Kiev, May 6, 2022
Any decisions by local authorities to ban the Ukrainian Orthodox Church or force its parishes into the schismatic “Orthodox Church of Ukraine” violate the Constitution and laws of Ukraine and have no legal force, says the Church’s Legal Department.
“Forbidding [the Orthodox faithful] to confess and pray in the faith in which their ancestors were born and died is a crime both before God and the law,” the statement reads.
In March, two bills were submitted to the Ukrainian Parliament to ban the Church throughout the entire country. And while Parliament Speaker Ruslan Stefanchuk has said the Verkhovna Rada won’t make any such decision as long as the fratricidal war continues, so as not to split Ukrainian society, that hasn’t stopped provincial, city, and village authorities from going after the Church.
Most recently, the mayor of Konotop, Sumy Province, declared the UOC banned in his city.
The UOC Legal Department’s statement in response to such decisions reads in full:
Since the beginning of Russia’s military invasion of Ukraine, there have been frequent cases of illegal decisions made by local self-government bodies to ban or restrict the activities of religious communities of the Ukrainian Orthodox Church within their administrative-territorial borders, as well as demands to change their subordination in favor of the newly formed religious association the “OCU.”
According to Article 19 of the Constitution of Ukraine, “State and local self-government bodies and their officials are obliged to act only on the basis of and within the limits of their powers and in the manner provided for by the Constitution and laws of Ukraine.”
It should be noted that no law or regulatory legal act of Ukraine gives local self-government bodies the right to prohibit or interfere in the activities of religious organizations, even under martial law. And the demand of officials and local self-government bodies to change the subordination of religious communities of the UOC in favor of the newly formed “OCU” is interference in the internal affairs of the religious community. This is contrary to both the European Convention on Human Rights and the Constitution of Ukraine, since “the Church and religious organizations in Ukraine are separated from the state” (Article 35 of the Constitution of Ukraine).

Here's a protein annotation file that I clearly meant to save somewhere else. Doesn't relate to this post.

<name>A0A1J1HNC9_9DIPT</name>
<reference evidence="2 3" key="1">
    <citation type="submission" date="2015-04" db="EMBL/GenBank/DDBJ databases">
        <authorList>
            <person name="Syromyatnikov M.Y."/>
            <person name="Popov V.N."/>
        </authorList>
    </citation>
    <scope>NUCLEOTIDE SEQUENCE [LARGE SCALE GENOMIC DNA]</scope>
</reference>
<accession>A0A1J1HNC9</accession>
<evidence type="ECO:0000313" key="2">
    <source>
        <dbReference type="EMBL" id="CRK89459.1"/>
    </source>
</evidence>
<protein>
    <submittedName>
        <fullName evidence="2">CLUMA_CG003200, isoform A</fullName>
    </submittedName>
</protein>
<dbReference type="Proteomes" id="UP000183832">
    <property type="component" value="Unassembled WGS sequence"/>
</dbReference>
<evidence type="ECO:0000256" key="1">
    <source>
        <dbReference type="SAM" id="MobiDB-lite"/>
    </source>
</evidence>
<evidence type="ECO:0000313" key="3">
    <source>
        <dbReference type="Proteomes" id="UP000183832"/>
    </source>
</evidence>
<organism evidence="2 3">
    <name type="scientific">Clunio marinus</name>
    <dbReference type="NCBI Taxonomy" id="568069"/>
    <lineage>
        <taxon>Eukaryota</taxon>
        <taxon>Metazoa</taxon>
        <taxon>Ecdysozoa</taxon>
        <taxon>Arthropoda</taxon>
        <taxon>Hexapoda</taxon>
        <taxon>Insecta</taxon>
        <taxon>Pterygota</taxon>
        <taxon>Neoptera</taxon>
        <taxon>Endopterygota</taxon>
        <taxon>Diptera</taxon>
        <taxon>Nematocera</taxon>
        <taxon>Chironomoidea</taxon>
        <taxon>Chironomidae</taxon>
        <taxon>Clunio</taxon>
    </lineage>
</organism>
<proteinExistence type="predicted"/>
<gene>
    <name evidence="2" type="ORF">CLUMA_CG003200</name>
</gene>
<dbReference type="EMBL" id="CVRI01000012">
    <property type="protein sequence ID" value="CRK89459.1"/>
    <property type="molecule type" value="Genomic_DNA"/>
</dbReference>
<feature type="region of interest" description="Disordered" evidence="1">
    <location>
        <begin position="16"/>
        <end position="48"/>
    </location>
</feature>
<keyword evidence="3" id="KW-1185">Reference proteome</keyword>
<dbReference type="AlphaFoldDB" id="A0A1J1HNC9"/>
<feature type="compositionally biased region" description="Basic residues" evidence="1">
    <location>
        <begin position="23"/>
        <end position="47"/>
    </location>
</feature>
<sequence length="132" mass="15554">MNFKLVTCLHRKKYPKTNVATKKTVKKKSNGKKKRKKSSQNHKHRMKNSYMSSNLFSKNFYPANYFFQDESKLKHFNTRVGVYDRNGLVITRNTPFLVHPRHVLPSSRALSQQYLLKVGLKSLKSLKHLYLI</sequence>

Given the above, it should be stated that decisions banning the activities of religious communities of the UOC or forcing them to “transfer” to the “OCU” are illegal and have no legal force.
Since the first day of the war, the Ukrainian Orthodox Church has condemned the military aggression of the Russian Federation against Ukraine, supported the territorial integrity and independence of Ukraine, and constantly provided assistance to defenders and displaced persons. At the same time, we would like to draw your attention to the fact that believers belonging to the religious communities of the UOC are citizens of Ukraine who were born and live on this land. Therefore, forbidding them to confess and pray in the faith in which their ancestors were born and died is a crime both before God and the law.
At present, it’s important for us to maintain the unity that we showed in the first days of the war to protect our state. And such decisions of local self-government bodies banning the activities of religious communities of the UOC violate this unity, split it on religious grounds, and show signs of sabotage, for which legal liability is provided.
In this regard, we call upon local self-government bodies not to violate the laws of Ukraine and not to prohibit or restrict the activities of believers and religious communities of the UOC in the right to freedom of religion, and upon law enforcement agencies to respond in a timely and impartial manner to such violations.